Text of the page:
Lord Jesus, I must not look with pride on my brother Simon Peter. I am no stronger than he was. I am sure that my denials of You are much more than three. There have been moments when You counted on me and I wasn’t there. I am so glad that failures do not eliminate us from Your care. I dare not judge Peter for I could not bear what he went through. Keep me true, Lord Jesus! Keep me true. Amen

Song:
Keep Me True

Traditional

Keep me true, Lord Jesus, keep me true.
Keep me true, Lord Jesus, keep me true.
There’s a race that I must run.
There are victories to be won.
Every hour, by Thy power, keep me true.

Semper Reformanda!
Stephen Phifer

© 2018 Stephen R. Phifer All Rights Reserved

TheJesusStory devotions are also found at KingdomWinds.com.

August 19 “Tears”

Tears

The disciples, strong men every one, needed no more swords.
The sight of Jesus bound by the guards and offering no resistance was too much for them. They scattered out of the Garden and down the mountain. Most of them didn’t stop until they found a safe place to hide. Most but not all. Dr. Luke tells us that Peter followed at a safe distance. John reports in his own gospel that he did as well.

From a Distance
Out of sight from the guards and priests, Peter watched as the soldiers took Jesus to the home of the High Priest. Outside the house, a small fire did its best to illumine and warm a public gathering place, a courtyard for those who wished to do business with the High Priest. Peter did his best to blend in as one of those waiting for a dawn meeting. With walls separating him from the events in the house, Peter could hear but not see Jesus before the elders. Hearing it was more than enough.

A Peace Disturbed
Just moments before, the peace of this quiet night in the courtyard outside the home of the High Priest had been greatly disturbed when the temple guards dragged Jesus, bound and gagged, through their company and into the house. As order slowly returned to the group, there was only one topic of conversation—Jesus. They had all seen and heard Him and opinions were as numerous as the lips that spilled them into the moist night air. A servant girl noticed Peter and moved closer to him to inspect who this interloper might be. As the light from the fire danced across his terrified face, she recognized him.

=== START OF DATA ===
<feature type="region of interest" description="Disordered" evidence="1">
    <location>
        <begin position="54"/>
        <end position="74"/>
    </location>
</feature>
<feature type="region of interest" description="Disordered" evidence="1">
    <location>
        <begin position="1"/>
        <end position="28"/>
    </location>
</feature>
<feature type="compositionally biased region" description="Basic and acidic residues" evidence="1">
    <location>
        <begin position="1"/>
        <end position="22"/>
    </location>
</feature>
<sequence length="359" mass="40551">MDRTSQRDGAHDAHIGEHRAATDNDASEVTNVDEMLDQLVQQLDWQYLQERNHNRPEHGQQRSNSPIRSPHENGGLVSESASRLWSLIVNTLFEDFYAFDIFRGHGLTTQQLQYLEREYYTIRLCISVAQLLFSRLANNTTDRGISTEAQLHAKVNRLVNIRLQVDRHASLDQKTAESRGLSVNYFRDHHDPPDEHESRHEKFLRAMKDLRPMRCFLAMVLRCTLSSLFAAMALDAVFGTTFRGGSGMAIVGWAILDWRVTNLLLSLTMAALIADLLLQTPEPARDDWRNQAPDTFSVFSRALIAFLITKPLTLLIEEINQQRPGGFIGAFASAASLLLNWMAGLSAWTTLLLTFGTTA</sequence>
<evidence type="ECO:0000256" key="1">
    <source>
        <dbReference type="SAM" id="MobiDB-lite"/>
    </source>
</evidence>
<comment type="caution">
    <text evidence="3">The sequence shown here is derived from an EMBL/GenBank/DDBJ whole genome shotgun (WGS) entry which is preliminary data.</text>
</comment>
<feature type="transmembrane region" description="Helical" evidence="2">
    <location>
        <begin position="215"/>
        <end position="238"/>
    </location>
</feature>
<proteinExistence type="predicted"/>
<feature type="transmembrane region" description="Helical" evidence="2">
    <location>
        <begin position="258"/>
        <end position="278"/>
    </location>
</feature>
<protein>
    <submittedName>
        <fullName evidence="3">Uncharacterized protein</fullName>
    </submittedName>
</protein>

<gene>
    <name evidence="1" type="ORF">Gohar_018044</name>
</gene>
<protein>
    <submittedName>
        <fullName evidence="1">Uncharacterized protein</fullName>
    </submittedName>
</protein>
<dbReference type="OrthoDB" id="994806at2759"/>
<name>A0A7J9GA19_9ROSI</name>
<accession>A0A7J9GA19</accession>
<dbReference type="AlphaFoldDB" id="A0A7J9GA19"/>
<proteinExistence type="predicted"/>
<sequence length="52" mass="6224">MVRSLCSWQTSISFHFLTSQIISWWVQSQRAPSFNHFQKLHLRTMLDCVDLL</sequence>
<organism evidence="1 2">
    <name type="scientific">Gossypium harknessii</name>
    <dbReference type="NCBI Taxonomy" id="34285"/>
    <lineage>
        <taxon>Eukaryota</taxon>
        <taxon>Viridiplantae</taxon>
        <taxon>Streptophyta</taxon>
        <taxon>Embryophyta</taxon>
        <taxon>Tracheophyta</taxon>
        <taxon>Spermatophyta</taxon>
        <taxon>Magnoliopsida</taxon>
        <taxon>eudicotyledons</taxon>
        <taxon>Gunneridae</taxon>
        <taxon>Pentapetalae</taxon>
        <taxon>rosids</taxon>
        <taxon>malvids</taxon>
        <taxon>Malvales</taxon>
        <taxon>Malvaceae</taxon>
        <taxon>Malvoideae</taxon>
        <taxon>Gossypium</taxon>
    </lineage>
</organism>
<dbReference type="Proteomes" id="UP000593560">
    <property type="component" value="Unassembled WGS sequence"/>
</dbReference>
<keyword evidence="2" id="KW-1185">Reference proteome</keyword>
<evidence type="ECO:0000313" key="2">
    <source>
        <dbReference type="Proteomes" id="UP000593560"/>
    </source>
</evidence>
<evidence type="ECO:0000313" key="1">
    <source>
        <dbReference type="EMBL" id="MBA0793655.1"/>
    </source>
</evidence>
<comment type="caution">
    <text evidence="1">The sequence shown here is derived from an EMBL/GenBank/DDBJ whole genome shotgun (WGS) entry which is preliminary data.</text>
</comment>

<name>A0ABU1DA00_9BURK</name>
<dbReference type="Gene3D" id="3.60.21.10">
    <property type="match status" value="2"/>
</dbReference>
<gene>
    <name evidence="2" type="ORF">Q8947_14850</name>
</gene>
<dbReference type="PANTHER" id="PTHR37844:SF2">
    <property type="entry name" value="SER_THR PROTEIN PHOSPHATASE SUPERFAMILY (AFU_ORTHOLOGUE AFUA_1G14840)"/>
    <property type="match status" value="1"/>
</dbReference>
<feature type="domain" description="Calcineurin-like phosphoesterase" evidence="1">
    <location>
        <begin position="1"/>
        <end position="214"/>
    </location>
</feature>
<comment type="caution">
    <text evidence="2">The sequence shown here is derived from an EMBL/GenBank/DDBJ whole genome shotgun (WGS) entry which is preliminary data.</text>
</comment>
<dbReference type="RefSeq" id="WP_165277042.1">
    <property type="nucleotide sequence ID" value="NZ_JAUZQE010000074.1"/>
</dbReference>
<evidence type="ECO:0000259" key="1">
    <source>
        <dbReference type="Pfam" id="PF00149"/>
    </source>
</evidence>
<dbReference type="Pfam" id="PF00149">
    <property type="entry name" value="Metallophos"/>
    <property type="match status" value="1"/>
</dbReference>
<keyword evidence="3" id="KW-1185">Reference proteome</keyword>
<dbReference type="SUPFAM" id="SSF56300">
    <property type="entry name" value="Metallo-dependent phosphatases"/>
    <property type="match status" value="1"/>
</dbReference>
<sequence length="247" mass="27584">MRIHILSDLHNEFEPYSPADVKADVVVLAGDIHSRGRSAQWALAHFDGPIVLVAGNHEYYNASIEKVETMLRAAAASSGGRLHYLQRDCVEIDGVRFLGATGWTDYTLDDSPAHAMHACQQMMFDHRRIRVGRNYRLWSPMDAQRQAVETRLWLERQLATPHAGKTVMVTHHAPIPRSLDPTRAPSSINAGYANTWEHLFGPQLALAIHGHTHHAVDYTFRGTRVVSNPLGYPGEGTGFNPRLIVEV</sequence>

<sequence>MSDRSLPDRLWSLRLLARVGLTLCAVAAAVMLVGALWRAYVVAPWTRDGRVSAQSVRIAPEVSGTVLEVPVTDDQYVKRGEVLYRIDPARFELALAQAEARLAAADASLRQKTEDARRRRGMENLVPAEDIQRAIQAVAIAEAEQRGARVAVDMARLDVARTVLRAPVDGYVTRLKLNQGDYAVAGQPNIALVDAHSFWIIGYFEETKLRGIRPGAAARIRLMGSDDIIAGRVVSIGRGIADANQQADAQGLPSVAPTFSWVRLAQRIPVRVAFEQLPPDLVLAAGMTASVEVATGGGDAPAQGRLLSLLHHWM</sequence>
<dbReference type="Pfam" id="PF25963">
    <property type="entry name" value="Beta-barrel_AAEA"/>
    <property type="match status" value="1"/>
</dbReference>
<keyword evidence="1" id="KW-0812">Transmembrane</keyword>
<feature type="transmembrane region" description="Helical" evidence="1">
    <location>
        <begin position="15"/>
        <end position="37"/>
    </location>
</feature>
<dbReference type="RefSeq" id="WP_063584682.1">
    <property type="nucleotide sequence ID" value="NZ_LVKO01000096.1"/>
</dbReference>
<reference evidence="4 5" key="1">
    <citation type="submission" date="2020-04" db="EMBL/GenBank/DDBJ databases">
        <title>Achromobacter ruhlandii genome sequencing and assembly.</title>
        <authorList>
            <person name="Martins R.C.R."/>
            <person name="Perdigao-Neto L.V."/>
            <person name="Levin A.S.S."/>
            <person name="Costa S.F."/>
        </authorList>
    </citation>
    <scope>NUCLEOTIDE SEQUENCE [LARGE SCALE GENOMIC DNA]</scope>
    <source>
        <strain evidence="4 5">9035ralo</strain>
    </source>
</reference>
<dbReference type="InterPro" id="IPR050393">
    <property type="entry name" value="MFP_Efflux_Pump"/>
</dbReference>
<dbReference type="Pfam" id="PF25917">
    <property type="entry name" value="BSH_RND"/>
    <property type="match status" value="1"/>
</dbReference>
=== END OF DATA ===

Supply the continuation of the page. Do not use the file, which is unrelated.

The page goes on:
“This man was also with Him.”

Peter tried to draw a breath but there was no air to be had. Finally, he choked out a response.

“Woman, I do not know Him.”

He moved away into the shadows and the attention of the group went elsewhere. The muffled sounds of trial and torture claimed the attention of the crowd. Another in the crowd recognized Peter.

“You also are of them.”

Peter denied knowing Jesus. An hour later it happened again. A voice from the crowd lifted above the sounds coming from inside the house.

“Surely this fellow also was with Him, for he is a Galilean.”

Peter was forced to defend himself. He cursed and said:

“Man, I do not know what you are saying!”

Dawn
At that moment, the Eastern sky began to glow with the promise of a new day. A rooster awakened to his duty announcing the morning. To all it was a welcomed and common sound, to all except one. Peter remembered the Lord’s prophecy. At the same moment, the guards emerged from the house manhandling Jesus through the courtyard. They stopped long enough for Jesus to look into the face of Peter.

The strong fisherman, master of the sea, leader of men, follower of Jesus, broke from the group, running away from the guards and Jesus. If anyone could have seen Peter’s face, they would have seen his tears.

The Scourge
A prisoner before this bar of justice had no rights. The guards began to strike Jesus, demanding that He prophecy by naming them. As Peter retreated farther from the scene, the sound of the blows and the taunts faded but the bitterness of his tears kept growing.

Scriptures:
Luke:22:54-65 NKJV
Having arrested Him, they led Him and brought Him into the high priest’s house. But Peter followed at a distance. Now when they had kindled a fire in the midst of the courtyard and sat down together, Peter sat among them. And a certain servant girl, seeing him as he sat by the fire, looked intently at him and said, “This man was also with Him.” But he denied Him, saying, “Woman, I do not know Him.” And after a little while another saw him and said, “You also are of them.” But Peter said, “Man, I am not!” Then after about an hour had passed, another confidently affirmed, saying, “Surely this fellow also was with Him, for he is a Galilean.” But Peter said, “Man, I do not know what you are saying!” Immediately, while he was still speaking, the rooster crowed. And the Lord turned and looked at Peter. Then Peter remembered the word of the Lord, how He had said to him, “Before the rooster crows, you will deny Me three times.” So Peter went out and wept bitterly. Now the men who held Jesus mocked Him and beat Him. And having blindfolded Him, they struck Him on the face and asked Him, saying, “Prophesy! Who is the one who struck You?” And many other things they blasphemously spoke against Him.

Prayer: